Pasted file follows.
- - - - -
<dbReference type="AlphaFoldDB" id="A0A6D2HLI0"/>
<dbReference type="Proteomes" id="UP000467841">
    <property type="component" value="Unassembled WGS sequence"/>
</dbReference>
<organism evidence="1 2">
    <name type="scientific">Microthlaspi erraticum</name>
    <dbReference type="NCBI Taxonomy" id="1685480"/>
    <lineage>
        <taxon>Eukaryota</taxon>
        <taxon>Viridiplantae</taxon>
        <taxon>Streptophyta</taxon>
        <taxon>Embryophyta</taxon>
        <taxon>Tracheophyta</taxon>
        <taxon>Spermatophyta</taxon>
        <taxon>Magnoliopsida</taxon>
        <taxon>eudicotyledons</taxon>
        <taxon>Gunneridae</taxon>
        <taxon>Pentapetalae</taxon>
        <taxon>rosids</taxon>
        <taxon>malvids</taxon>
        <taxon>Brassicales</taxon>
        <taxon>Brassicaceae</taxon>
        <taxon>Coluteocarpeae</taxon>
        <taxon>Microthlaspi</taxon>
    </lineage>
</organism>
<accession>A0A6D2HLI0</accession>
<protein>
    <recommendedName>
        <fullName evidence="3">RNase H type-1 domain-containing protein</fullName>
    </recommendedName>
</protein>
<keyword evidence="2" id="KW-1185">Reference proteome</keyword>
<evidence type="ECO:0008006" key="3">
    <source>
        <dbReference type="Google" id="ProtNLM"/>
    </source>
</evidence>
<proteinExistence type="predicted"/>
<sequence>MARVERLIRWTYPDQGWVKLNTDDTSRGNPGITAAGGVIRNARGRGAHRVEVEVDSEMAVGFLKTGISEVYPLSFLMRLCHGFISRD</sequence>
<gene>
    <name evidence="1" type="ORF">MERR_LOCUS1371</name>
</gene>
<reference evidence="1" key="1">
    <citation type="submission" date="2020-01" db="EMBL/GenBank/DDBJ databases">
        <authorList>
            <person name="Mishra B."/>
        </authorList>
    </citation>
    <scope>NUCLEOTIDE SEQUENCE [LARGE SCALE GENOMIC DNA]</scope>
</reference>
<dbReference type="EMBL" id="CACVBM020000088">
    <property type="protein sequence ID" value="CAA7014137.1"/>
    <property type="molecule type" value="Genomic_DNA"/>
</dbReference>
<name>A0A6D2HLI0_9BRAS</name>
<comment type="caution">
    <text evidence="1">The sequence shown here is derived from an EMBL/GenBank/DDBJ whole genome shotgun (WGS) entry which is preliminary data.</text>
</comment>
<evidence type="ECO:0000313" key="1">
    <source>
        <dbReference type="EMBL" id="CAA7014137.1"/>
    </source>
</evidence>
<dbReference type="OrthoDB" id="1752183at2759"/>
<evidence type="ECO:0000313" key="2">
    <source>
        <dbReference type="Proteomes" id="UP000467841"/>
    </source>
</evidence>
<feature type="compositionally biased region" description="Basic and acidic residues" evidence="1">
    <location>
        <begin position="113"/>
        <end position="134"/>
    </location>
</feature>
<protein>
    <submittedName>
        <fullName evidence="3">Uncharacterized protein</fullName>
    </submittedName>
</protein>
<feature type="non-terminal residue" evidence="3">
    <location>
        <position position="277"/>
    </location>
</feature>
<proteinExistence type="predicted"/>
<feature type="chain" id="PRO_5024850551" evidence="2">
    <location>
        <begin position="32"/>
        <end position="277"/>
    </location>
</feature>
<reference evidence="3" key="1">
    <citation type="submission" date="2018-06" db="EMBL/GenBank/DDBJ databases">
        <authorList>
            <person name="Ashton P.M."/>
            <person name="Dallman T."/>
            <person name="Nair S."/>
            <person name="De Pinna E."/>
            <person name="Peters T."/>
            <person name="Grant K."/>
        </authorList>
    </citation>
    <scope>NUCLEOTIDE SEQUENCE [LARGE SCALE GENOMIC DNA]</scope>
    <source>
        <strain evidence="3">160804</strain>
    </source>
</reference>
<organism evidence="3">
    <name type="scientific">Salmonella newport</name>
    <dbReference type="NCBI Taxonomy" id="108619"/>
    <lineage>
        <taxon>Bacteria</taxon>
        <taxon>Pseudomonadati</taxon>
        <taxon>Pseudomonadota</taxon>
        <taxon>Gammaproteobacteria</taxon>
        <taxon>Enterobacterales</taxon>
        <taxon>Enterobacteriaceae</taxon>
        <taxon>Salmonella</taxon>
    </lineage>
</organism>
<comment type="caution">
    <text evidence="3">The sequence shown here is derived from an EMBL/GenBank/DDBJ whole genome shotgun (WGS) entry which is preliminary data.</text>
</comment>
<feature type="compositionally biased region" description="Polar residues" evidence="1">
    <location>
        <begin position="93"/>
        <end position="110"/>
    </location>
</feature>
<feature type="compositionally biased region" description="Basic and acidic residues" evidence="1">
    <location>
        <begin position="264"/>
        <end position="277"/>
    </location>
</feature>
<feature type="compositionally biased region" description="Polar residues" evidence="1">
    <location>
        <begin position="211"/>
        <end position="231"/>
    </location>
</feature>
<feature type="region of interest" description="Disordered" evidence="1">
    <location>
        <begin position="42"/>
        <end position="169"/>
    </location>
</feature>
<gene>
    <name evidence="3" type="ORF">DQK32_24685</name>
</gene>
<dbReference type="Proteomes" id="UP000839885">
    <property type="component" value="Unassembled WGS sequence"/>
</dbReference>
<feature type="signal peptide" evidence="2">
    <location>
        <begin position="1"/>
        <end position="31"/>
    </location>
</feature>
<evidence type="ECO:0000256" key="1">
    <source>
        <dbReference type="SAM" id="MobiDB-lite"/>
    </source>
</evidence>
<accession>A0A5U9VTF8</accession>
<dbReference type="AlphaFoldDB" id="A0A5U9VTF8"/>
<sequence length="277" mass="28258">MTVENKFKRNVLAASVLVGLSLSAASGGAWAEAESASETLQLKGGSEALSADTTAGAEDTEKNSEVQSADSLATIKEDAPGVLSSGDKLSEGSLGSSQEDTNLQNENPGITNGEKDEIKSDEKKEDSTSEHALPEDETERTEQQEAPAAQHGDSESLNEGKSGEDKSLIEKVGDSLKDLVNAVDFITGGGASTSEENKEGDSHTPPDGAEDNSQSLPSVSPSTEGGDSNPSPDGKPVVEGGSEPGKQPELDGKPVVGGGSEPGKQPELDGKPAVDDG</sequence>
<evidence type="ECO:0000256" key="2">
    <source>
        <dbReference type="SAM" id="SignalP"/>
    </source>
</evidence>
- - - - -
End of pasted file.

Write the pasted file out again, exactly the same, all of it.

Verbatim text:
<dbReference type="AlphaFoldDB" id="A0A6D2HLI0"/>
<dbReference type="Proteomes" id="UP000467841">
    <property type="component" value="Unassembled WGS sequence"/>
</dbReference>
<organism evidence="1 2">
    <name type="scientific">Microthlaspi erraticum</name>
    <dbReference type="NCBI Taxonomy" id="1685480"/>
    <lineage>
        <taxon>Eukaryota</taxon>
        <taxon>Viridiplantae</taxon>
        <taxon>Streptophyta</taxon>
        <taxon>Embryophyta</taxon>
        <taxon>Tracheophyta</taxon>
        <taxon>Spermatophyta</taxon>
        <taxon>Magnoliopsida</taxon>
        <taxon>eudicotyledons</taxon>
        <taxon>Gunneridae</taxon>
        <taxon>Pentapetalae</taxon>
        <taxon>rosids</taxon>
        <taxon>malvids</taxon>
        <taxon>Brassicales</taxon>
        <taxon>Brassicaceae</taxon>
        <taxon>Coluteocarpeae</taxon>
        <taxon>Microthlaspi</taxon>
    </lineage>
</organism>
<accession>A0A6D2HLI0</accession>
<protein>
    <recommendedName>
        <fullName evidence="3">RNase H type-1 domain-containing protein</fullName>
    </recommendedName>
</protein>
<keyword evidence="2" id="KW-1185">Reference proteome</keyword>
<evidence type="ECO:0008006" key="3">
    <source>
        <dbReference type="Google" id="ProtNLM"/>
    </source>
</evidence>
<proteinExistence type="predicted"/>
<sequence>MARVERLIRWTYPDQGWVKLNTDDTSRGNPGITAAGGVIRNARGRGAHRVEVEVDSEMAVGFLKTGISEVYPLSFLMRLCHGFISRD</sequence>
<gene>
    <name evidence="1" type="ORF">MERR_LOCUS1371</name>
</gene>
<reference evidence="1" key="1">
    <citation type="submission" date="2020-01" db="EMBL/GenBank/DDBJ databases">
        <authorList>
            <person name="Mishra B."/>
        </authorList>
    </citation>
    <scope>NUCLEOTIDE SEQUENCE [LARGE SCALE GENOMIC DNA]</scope>
</reference>
<dbReference type="EMBL" id="CACVBM020000088">
    <property type="protein sequence ID" value="CAA7014137.1"/>
    <property type="molecule type" value="Genomic_DNA"/>
</dbReference>
<name>A0A6D2HLI0_9BRAS</name>
<comment type="caution">
    <text evidence="1">The sequence shown here is derived from an EMBL/GenBank/DDBJ whole genome shotgun (WGS) entry which is preliminary data.</text>
</comment>
<evidence type="ECO:0000313" key="1">
    <source>
        <dbReference type="EMBL" id="CAA7014137.1"/>
    </source>
</evidence>
<dbReference type="OrthoDB" id="1752183at2759"/>
<evidence type="ECO:0000313" key="2">
    <source>
        <dbReference type="Proteomes" id="UP000467841"/>
    </source>
</evidence>
<feature type="compositionally biased region" description="Basic and acidic residues" evidence="1">
    <location>
        <begin position="113"/>
        <end position="134"/>
    </location>
</feature>
<protein>
    <submittedName>
        <fullName evidence="3">Uncharacterized protein</fullName>
    </submittedName>
</protein>
<feature type="non-terminal residue" evidence="3">
    <location>
        <position position="277"/>
    </location>
</feature>
<proteinExistence type="predicted"/>
<feature type="chain" id="PRO_5024850551" evidence="2">
    <location>
        <begin position="32"/>
        <end position="277"/>
    </location>
</feature>
<reference evidence="3" key="1">
    <citation type="submission" date="2018-06" db="EMBL/GenBank/DDBJ databases">
        <authorList>
            <person name="Ashton P.M."/>
            <person name="Dallman T."/>
            <person name="Nair S."/>
            <person name="De Pinna E."/>
            <person name="Peters T."/>
            <person name="Grant K."/>
        </authorList>
    </citation>
    <scope>NUCLEOTIDE SEQUENCE [LARGE SCALE GENOMIC DNA]</scope>
    <source>
        <strain evidence="3">160804</strain>
    </source>
</reference>
<organism evidence="3">
    <name type="scientific">Salmonella newport</name>
    <dbReference type="NCBI Taxonomy" id="108619"/>
    <lineage>
        <taxon>Bacteria</taxon>
        <taxon>Pseudomonadati</taxon>
        <taxon>Pseudomonadota</taxon>
        <taxon>Gammaproteobacteria</taxon>
        <taxon>Enterobacterales</taxon>
        <taxon>Enterobacteriaceae</taxon>
        <taxon>Salmonella</taxon>
    </lineage>
</organism>
<comment type="caution">
    <text evidence="3">The sequence shown here is derived from an EMBL/GenBank/DDBJ whole genome shotgun (WGS) entry which is preliminary data.</text>
</comment>
<feature type="compositionally biased region" description="Polar residues" evidence="1">
    <location>
        <begin position="93"/>
        <end position="110"/>
    </location>
</feature>
<feature type="compositionally biased region" description="Basic and acidic residues" evidence="1">
    <location>
        <begin position="264"/>
        <end position="277"/>
    </location>
</feature>
<feature type="compositionally biased region" description="Polar residues" evidence="1">
    <location>
        <begin position="211"/>
        <end position="231"/>
    </location>
</feature>
<feature type="region of interest" description="Disordered" evidence="1">
    <location>
        <begin position="42"/>
        <end position="169"/>
    </location>
</feature>
<gene>
    <name evidence="3" type="ORF">DQK32_24685</name>
</gene>
<dbReference type="Proteomes" id="UP000839885">
    <property type="component" value="Unassembled WGS sequence"/>
</dbReference>
<feature type="signal peptide" evidence="2">
    <location>
        <begin position="1"/>
        <end position="31"/>
    </location>
</feature>
<evidence type="ECO:0000256" key="1">
    <source>
        <dbReference type="SAM" id="MobiDB-lite"/>
    </source>
</evidence>
<accession>A0A5U9VTF8</accession>
<dbReference type="AlphaFoldDB" id="A0A5U9VTF8"/>
<sequence length="277" mass="28258">MTVENKFKRNVLAASVLVGLSLSAASGGAWAEAESASETLQLKGGSEALSADTTAGAEDTEKNSEVQSADSLATIKEDAPGVLSSGDKLSEGSLGSSQEDTNLQNENPGITNGEKDEIKSDEKKEDSTSEHALPEDETERTEQQEAPAAQHGDSESLNEGKSGEDKSLIEKVGDSLKDLVNAVDFITGGGASTSEENKEGDSHTPPDGAEDNSQSLPSVSPSTEGGDSNPSPDGKPVVEGGSEPGKQPELDGKPVVGGGSEPGKQPELDGKPAVDDG</sequence>
<evidence type="ECO:0000256" key="2">
    <source>
        <dbReference type="SAM" id="SignalP"/>
    </source>
</evidence>